Education Policy: Research: Historical Overview: Introduction:

Federal Education Policy and the States, 1945-2009

Introduction: Federal Role and the States

In retrospect, General Eisenhower's denunciation of federal involvement with education appeared ironic, because his administration as president saw the most rapid expansion of federal aid to education to date, and nearly every administration after his-both Republican and Democratic-expanded the federal role in education. It will be useful, therefore, to survey the proposals of each succeeding presidential administration, examining the political, social, and ideological context that shaped its approach to education and identifying the most important legislation that arose in each period. Of course, each new piece of education-related legislation had its origins in the work of particular members of Congress, and these members of Congress, in turn, derived many of their ideas from local constituents in states throughout the country. In fact, the best way to understand the development of education policy at the federal level is often to study local issues in the states and districts of the senators and representatives who push particular bills or who hold leadership roles on key congressional committees responsible for education. As policy analyst Christopher Cross has observed, "Federal policy often follows state/local action."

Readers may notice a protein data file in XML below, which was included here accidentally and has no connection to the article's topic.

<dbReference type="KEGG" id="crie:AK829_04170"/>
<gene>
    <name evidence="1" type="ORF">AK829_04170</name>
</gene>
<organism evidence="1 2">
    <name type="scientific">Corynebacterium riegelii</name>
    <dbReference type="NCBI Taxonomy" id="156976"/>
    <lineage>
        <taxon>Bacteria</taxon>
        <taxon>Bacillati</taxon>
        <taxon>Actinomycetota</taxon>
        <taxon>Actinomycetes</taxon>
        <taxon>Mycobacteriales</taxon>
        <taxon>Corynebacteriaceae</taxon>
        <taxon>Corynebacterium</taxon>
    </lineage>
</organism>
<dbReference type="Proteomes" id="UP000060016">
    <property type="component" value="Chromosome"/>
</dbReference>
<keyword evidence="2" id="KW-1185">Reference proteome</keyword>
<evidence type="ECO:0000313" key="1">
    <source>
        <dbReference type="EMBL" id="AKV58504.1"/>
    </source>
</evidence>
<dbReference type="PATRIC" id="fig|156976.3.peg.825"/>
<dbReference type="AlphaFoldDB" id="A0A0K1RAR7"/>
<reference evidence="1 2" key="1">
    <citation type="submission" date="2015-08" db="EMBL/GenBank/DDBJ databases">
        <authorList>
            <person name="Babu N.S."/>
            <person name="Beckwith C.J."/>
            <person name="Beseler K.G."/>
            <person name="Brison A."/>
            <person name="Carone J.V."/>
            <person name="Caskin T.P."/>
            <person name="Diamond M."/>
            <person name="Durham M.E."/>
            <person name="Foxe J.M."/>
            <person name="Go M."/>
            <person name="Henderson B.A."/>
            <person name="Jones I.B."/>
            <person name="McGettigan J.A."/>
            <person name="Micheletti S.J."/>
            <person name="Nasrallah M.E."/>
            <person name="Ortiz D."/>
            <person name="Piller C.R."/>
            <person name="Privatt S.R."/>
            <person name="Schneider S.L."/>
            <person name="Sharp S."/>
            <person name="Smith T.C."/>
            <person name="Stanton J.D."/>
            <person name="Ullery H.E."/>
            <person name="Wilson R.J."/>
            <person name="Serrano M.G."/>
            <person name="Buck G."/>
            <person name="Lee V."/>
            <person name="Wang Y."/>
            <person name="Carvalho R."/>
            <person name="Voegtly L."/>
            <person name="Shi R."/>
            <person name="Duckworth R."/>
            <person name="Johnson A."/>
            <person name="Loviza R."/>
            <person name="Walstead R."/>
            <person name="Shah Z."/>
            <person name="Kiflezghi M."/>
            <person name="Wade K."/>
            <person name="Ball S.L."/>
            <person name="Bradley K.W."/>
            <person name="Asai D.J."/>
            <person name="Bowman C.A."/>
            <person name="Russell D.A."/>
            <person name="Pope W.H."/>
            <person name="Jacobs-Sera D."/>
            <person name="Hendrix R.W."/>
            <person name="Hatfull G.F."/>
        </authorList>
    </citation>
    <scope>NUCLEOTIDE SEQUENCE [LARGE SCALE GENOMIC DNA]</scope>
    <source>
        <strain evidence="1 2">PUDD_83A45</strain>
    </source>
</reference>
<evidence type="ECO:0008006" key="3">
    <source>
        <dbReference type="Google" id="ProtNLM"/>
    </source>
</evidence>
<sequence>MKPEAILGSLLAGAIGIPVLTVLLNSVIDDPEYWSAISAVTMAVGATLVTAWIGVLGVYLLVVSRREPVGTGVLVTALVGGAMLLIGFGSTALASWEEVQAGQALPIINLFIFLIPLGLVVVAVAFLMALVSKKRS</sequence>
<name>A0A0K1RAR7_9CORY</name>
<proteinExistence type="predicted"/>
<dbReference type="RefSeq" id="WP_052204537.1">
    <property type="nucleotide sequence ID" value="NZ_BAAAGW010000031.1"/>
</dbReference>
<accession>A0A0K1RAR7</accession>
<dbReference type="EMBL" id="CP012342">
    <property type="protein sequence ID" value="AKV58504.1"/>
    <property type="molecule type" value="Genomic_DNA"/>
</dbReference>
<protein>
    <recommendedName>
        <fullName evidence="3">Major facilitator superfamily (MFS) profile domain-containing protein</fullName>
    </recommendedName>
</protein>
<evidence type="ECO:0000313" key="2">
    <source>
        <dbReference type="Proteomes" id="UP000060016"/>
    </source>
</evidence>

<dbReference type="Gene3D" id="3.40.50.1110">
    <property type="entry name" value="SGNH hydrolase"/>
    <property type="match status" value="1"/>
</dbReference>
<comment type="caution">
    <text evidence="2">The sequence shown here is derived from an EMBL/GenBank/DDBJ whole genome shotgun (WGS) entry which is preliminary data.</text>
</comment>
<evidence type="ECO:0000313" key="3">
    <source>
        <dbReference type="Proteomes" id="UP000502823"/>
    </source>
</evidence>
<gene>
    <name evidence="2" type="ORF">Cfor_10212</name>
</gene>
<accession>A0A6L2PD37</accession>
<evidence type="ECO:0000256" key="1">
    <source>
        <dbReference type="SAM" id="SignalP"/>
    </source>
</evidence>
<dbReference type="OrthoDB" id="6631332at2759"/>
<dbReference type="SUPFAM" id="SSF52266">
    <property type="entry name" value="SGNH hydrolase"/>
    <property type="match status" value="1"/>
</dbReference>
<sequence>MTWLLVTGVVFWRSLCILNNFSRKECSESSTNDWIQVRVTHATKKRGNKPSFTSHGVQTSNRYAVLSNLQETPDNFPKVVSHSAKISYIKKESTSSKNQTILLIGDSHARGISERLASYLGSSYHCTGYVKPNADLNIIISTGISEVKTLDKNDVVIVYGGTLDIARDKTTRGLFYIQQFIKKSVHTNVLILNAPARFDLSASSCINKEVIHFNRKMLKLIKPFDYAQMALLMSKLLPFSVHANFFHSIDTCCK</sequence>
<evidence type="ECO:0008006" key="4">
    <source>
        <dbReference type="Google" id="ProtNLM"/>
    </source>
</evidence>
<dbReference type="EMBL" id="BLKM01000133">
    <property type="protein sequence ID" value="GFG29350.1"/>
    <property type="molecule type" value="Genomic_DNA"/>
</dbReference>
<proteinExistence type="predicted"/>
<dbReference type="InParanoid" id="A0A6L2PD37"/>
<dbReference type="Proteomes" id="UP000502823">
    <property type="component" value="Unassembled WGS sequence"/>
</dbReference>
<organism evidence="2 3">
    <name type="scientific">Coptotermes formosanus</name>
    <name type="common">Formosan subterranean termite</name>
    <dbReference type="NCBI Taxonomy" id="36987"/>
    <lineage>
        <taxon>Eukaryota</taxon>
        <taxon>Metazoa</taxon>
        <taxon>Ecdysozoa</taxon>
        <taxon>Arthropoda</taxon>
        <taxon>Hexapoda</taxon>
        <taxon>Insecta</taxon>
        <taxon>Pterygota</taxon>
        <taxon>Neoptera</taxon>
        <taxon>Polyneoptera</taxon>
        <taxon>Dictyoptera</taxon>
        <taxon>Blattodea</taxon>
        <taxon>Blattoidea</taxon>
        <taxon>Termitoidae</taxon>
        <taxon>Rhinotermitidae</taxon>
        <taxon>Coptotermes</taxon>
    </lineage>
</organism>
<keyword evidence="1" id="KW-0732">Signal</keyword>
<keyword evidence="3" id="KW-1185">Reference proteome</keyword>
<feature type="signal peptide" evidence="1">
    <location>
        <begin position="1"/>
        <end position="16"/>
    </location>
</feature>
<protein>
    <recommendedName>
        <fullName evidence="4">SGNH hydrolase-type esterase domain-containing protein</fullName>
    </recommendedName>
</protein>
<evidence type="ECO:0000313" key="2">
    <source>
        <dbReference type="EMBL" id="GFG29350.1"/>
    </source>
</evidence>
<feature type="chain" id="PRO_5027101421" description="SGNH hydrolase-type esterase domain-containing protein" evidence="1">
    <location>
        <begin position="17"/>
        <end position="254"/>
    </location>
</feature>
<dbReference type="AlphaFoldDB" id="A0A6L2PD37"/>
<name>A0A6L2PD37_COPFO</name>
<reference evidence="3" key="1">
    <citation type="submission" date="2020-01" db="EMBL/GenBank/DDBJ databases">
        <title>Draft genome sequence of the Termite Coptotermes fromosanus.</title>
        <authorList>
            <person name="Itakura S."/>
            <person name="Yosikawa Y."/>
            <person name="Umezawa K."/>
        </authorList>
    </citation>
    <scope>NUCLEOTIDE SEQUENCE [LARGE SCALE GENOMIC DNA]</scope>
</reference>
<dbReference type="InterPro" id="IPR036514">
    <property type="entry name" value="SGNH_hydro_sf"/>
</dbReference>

In some cases, an innovative state-level program can serve as the model for a new federal program. In other cases, states and localities have jointly advocated for federal action where a nationwide educational need was most efficiently addressed at the federal level. In still other cases, state-level resistance to federal action or a widespread lack of state-level innovations can serve as the catalyst for new federal mandates or federal grants. In yet other cases, the origins of a federal program might lie in cross-state or even non-state activities such as the work of interest groups, lobbies, community activists, philanthropic foundations, or research organizations whose explicit goal is to build on (or overcome obstacles to) various policy initiatives at the state level. It will not be possible in this short historical overview to scrutinize the state-level antecedents of every major piece of federal education legislation. It will, however, be possible to give a sense of the general evolution of a rapidly expanding federal role in schools since 1950. It will also be possible, besides following the activities of Congress and the presidency, to examine the involvement of the federal courts in public schools. One could well argue that the judicial branch has done even more than the executive or the legislative branches of the federal government to shape America's schools in the past fifty years. The courts, therefore, will not be marginalized in this analysis.

 

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